It was the Protestant Evangelical Christians in German that supported Hitler
It was the Deutsche Christen movement, Evangelical Protestant Christians that were major supporters of Hitler and who campaigned for Hitler and aligned the German Evangelical Protestant Christian Church in support of the anti-semitism, racism of the Nazi party.
Re: It was LIBERAL Protestants in German that supported Hitler
Thanks to the 19th century Tubingen School most of the Protestant churches in Germany were Liberal, that is, like you and others here they didn't take the Bible as God's word. True believers like Dietrich Bonhoeffer on the other hand opposed Hitler, and he was executed for his part in the attempted assassination.
Re: It was LIBERAL Protestants in German that supported Hitler
Evidence Faith, evidence.
It was still Protestant EVANGELICAL Christians that were supporting the Nazis and were Nazis, and Nazism/Fascism are Conservative not Liberal organizations just as today's US Fascists are Conservatives.
AbE: you need to stop making God and Christianity in YOUR image.
Bonhoeffer began to see things "from below"—from the perspective of those who suffer oppression. He observed, "Here one can truly speak and hear about sin and grace and the love of God...the Black Christ is preached with rapturous passion and vision."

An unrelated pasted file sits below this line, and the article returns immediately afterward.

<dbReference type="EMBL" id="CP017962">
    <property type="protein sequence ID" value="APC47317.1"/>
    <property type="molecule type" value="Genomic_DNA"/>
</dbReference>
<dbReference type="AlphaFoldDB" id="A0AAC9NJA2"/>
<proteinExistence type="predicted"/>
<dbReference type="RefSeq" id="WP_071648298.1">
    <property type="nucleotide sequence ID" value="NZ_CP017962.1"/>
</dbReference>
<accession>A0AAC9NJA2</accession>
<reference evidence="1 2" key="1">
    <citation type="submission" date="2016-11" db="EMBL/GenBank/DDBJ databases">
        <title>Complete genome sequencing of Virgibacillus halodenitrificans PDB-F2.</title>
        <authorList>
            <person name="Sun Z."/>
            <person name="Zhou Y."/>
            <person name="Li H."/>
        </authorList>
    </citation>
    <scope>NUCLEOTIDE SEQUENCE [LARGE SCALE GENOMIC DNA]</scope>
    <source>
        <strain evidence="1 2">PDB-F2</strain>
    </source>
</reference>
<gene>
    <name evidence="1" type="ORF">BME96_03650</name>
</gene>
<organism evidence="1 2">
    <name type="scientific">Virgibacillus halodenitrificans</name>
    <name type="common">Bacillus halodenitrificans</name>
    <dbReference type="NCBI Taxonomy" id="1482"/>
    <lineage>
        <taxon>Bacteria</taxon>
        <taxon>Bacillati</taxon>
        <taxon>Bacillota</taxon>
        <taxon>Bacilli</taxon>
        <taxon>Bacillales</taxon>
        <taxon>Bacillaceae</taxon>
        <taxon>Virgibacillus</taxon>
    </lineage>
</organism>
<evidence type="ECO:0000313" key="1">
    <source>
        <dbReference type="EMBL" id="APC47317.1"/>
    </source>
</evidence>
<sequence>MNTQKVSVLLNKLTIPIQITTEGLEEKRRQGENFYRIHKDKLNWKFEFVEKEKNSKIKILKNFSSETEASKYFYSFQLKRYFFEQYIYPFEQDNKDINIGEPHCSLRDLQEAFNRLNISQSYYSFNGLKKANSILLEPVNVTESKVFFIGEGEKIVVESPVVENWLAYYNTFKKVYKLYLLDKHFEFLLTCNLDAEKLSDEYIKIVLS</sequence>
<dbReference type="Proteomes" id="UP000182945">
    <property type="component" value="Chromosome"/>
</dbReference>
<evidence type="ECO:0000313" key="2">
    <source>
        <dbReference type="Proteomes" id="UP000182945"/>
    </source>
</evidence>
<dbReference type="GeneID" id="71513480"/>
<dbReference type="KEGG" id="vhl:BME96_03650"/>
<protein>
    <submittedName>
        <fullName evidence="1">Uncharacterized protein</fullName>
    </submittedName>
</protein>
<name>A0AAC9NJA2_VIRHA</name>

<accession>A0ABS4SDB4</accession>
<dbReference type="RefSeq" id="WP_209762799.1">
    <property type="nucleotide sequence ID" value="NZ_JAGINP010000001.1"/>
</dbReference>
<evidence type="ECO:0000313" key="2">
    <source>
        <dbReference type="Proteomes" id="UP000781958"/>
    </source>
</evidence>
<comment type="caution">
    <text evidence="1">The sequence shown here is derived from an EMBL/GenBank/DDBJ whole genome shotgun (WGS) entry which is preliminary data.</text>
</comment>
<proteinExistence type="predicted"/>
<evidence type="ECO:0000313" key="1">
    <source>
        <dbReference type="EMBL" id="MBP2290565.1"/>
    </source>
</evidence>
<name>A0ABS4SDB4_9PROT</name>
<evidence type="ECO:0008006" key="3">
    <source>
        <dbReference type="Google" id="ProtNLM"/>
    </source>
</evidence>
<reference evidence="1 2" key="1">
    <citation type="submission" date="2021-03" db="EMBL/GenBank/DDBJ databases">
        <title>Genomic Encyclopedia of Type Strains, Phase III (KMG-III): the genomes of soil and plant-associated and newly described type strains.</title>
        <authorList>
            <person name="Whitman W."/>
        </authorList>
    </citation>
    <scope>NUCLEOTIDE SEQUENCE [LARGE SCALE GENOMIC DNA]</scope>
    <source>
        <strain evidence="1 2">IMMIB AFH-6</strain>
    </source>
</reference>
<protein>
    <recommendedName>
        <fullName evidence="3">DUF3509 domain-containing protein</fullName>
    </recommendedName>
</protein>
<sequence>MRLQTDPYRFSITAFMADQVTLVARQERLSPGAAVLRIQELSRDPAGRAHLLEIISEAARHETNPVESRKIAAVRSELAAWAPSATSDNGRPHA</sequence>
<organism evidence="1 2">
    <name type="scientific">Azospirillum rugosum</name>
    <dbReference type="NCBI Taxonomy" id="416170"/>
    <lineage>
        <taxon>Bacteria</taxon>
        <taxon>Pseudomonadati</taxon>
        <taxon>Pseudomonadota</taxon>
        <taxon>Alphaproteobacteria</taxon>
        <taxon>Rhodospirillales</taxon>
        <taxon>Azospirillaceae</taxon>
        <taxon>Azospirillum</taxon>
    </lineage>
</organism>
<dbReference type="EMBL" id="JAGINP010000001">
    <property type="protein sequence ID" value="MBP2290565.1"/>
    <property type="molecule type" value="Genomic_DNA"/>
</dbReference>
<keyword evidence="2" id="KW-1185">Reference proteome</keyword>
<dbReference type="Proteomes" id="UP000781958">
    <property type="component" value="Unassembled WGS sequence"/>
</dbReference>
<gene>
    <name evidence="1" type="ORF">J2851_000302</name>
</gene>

Which, of course, would motivate support for the Jews - thoroughly oppressed by the Nazi state, even more than Blacks were oppressed in America (the context of the quote.
It is also known that he made use of eugenics as he understood it from Darwinism (as did Margaret Sanger)
I do not know that that is known. How do you know it?
I understand your skepticism, especially given Faith's years of spouting bat-shit ***** fullshirt false and baseless proclamations. When it comes to the mindless spoutings of Faith and others like her, the best policy is always: when in doubt, doubt.